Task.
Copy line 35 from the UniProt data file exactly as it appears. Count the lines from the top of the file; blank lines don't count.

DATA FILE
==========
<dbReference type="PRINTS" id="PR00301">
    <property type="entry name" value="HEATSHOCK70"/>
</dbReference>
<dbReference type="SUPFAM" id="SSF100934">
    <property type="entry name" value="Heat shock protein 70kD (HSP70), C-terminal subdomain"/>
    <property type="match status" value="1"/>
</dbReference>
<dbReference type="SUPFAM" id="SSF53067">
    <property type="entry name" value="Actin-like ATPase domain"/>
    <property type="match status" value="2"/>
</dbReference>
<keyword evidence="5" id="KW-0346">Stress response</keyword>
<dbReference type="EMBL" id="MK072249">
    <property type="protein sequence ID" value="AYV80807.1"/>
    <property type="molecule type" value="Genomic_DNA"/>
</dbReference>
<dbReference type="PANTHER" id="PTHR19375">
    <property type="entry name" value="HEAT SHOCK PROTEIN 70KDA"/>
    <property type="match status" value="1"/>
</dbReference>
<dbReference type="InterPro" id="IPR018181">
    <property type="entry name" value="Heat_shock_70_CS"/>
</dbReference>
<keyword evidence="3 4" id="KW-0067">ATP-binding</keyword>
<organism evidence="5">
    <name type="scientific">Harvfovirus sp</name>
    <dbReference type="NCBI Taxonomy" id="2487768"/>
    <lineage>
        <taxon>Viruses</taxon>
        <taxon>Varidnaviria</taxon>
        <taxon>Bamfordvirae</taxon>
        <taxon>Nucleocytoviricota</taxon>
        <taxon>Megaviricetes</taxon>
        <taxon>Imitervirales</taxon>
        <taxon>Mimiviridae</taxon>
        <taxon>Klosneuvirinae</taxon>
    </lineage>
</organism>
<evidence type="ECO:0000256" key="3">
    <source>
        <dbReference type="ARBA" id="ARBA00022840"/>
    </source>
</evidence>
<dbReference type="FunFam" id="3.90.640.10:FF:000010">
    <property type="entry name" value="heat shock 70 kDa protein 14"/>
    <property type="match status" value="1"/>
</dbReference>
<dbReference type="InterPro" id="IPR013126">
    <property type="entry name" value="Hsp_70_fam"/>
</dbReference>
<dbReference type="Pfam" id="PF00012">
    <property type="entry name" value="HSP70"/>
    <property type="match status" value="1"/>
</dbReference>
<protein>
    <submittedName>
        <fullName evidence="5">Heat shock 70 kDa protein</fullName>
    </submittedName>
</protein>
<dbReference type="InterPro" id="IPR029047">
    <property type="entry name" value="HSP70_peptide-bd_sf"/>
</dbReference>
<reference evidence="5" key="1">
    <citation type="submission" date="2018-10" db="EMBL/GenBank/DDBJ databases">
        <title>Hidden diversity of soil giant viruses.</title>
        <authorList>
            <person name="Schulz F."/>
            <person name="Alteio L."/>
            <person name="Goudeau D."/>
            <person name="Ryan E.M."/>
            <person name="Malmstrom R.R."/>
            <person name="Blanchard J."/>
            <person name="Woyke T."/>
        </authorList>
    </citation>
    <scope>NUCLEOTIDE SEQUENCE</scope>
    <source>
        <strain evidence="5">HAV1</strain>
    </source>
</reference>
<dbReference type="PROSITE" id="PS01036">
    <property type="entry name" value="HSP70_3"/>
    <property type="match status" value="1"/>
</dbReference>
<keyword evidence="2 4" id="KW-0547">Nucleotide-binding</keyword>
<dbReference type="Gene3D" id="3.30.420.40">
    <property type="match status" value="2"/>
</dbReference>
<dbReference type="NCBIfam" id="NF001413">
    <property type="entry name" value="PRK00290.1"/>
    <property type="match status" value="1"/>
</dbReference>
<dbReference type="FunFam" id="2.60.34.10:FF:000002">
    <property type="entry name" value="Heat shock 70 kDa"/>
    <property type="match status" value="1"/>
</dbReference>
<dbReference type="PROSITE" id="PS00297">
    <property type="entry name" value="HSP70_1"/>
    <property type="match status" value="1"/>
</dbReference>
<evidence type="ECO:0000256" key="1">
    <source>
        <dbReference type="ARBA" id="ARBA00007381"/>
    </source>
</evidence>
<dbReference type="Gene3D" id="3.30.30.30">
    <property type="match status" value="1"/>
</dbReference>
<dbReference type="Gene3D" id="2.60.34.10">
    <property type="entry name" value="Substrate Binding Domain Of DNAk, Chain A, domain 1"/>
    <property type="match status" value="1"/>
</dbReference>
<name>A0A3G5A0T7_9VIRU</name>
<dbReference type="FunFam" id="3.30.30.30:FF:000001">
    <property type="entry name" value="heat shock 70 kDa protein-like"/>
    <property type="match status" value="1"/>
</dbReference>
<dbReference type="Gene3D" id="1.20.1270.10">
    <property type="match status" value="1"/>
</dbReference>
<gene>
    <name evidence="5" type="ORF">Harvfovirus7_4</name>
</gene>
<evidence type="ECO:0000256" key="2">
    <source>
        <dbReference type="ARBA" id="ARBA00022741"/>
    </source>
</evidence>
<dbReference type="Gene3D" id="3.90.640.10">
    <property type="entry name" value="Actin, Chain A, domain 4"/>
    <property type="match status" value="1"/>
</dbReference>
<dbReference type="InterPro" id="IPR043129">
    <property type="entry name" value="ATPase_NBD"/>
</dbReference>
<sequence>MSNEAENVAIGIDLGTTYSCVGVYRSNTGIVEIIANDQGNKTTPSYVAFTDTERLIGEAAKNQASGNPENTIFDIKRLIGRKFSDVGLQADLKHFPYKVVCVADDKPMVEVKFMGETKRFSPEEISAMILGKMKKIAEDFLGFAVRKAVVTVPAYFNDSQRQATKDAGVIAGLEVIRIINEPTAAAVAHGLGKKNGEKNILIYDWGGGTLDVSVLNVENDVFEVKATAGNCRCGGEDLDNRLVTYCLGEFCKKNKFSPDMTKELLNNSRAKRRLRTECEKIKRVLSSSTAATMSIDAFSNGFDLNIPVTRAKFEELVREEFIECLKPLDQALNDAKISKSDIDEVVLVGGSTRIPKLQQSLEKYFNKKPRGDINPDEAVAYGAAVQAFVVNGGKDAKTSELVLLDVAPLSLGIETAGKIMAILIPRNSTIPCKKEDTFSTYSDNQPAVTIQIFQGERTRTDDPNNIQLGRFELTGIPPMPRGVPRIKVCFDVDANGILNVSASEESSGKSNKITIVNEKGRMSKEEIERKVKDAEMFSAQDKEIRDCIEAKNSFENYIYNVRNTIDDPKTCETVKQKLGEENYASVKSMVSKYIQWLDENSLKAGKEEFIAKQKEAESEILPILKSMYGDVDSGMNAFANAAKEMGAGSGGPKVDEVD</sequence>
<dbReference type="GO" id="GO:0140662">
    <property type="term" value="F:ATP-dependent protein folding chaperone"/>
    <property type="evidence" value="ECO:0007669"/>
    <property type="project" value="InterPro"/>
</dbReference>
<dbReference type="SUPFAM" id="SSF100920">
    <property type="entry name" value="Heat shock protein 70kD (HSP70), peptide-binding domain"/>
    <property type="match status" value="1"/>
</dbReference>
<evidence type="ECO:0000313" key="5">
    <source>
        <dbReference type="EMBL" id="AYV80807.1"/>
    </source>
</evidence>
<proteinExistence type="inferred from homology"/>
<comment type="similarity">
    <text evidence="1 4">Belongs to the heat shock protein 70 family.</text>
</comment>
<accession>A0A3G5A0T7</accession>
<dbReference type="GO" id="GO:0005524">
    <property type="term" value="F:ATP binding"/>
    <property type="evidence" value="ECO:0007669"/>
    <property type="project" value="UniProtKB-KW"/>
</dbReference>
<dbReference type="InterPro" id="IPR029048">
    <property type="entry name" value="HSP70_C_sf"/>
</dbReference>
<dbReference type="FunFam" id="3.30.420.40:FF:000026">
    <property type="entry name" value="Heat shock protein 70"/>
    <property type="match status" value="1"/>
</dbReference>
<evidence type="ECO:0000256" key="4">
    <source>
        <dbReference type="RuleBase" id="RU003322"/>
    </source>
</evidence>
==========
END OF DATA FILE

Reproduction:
        <taxon>Mimiviridae</taxon>